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The Alabama Shakespeare Festival is currently offering an exceptional production of Tom Dudzick’s humorous play, “Over the Tavern.” The story line is about a Catholic family in the 1950s that literally lives over a tavern. The characters, Chester and Ellen, are struggling to raise their four children, including two teenagers, a son who has down syndrome and a son who doesn’t want to be Catholic.

In fact, the story revolves around the young doubter, Rudy, and a nun, Sister Clarissa, who is determined to convert Rudy to the faith.

The play is autobiographical and depicts, albeit in humorous form, Dudzick’s own struggle with his faith. As we watch Sister Clarissa employ increasingly manipulative and coercive measures, it’s not hard to sense an undercurrent of anger towards the church. Later, when we learn how the church condoned the abuse of Rudy’s father Chester, the anger becomes palpable.

It would be easy to use the play as an opportunity to bash the Roman Catholic Church, but that would not be fair. Christians of all varieties have more than their share of guilt when it comes to inappropriate uses of the faith.

I attended a Vacation Bible School commencement service a few years ago. The pastor of the church decided to close out the week long school by inviting a professional evangelist to address over 200 children. This guy had a reputation for racking up the converts. I soon found out why.

The children marched into the sanctuary and went through their pledges and mission stories. Finally it was time for the sermon.

The evangelist spoke passionately about how much God loved little children. He told them about Jesus coming into the world and dying on the cross for their sins so they could go to heaven one day.

“You do want to go to heaven?” he asked them

Then he said this: “Imagine you are driving home tonight and you are in a car accident. All of you are killed. Your parents are Christians and so they go to heaven. But if you are not a Christian, you can’t go with them. Wouldn’t it be terrible if you never saw your parents again?”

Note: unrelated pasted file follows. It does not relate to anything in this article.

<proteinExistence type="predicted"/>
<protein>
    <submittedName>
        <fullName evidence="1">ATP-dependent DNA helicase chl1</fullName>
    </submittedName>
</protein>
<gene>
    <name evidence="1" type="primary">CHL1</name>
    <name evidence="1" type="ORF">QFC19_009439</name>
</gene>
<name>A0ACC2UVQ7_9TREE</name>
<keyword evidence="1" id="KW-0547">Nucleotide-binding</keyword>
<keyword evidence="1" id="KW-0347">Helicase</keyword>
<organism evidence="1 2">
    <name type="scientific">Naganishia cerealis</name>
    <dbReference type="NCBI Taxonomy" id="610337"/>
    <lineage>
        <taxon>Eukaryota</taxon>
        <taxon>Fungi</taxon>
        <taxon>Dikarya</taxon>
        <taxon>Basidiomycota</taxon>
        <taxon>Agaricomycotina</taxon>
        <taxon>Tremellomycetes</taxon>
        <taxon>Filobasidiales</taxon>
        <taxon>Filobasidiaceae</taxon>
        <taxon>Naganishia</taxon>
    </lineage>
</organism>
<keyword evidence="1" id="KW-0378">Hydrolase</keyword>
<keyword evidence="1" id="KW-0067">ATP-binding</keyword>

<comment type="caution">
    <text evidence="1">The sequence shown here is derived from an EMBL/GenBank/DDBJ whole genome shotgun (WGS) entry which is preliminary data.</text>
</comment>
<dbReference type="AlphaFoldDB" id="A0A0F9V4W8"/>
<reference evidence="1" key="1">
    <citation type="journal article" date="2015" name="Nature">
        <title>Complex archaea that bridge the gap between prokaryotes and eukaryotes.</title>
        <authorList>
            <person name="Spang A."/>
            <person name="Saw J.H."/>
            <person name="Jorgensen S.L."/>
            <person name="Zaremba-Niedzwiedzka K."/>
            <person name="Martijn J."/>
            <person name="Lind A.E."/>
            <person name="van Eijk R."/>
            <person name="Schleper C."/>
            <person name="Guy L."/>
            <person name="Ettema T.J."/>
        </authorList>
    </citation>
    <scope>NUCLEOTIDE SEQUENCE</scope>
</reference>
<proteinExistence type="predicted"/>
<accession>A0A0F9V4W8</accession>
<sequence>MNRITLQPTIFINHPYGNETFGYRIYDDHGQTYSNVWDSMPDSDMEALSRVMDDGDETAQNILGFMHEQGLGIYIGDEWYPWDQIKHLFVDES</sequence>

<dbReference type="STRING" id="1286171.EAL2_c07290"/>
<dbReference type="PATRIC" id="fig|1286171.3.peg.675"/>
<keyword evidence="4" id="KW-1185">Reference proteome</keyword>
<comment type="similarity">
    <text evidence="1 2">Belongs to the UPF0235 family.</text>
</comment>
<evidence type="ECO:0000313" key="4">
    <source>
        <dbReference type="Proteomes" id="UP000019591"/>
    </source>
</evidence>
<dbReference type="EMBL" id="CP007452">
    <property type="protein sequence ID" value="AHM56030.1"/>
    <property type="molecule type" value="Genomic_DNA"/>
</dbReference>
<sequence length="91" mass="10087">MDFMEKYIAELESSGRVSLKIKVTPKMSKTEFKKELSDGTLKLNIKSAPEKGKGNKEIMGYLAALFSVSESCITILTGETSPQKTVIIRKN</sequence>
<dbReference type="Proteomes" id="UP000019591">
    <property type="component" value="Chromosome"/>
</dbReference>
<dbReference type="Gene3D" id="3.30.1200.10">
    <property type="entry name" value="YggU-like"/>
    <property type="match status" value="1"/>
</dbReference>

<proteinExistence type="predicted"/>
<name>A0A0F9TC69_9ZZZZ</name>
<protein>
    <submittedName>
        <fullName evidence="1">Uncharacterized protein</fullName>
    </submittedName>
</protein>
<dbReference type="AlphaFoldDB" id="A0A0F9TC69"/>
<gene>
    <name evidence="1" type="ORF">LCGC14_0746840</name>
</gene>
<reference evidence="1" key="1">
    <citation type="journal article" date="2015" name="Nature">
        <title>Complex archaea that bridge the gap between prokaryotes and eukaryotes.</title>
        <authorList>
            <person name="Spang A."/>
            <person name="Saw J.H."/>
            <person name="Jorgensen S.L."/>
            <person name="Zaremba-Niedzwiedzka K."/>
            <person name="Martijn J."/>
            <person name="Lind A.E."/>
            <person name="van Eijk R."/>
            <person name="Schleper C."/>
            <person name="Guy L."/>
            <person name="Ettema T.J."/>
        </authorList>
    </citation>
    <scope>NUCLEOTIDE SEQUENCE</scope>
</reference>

About 130 children presented themselves for baptism that night.

Of course, I understand the argument. Getting people to faith is so important to some that any means justifies that end. But I don’t think scaring children with the threat of eternal separation from their parents actually creates faith.

Faith in God must be based on something more than fear or blind acceptance of dogma. That is what makes Rudy’s character in the play so delightful. He is fearless in the presence of Sister Clarissa’s bullying. And he is fearless in questioning accepted truth.

He is even fearless in the midst of his family’s dysfunction. In fact, it is partly due to Rudy’s courage that the family begins to heal and move toward a more functional way of being together. Everyone’s faith even gets stronger, well except for Rudy. He remains the courageous doubter until the end. And that is not necessarily a bad thing.

Doubt is not the opposite of faith. Certitude is the opposite of faith. Doubt is an essential human quality that keeps us from being tricked into thinking we know what in fact cannot be known. We can have faith in God, but as humans we are incapable of grasping the totality of who God is.
A little healthy doubt keeps us honest, and humble.

James L. Evans is pastor of Auburn First Baptist Church, Auburn, Ala.

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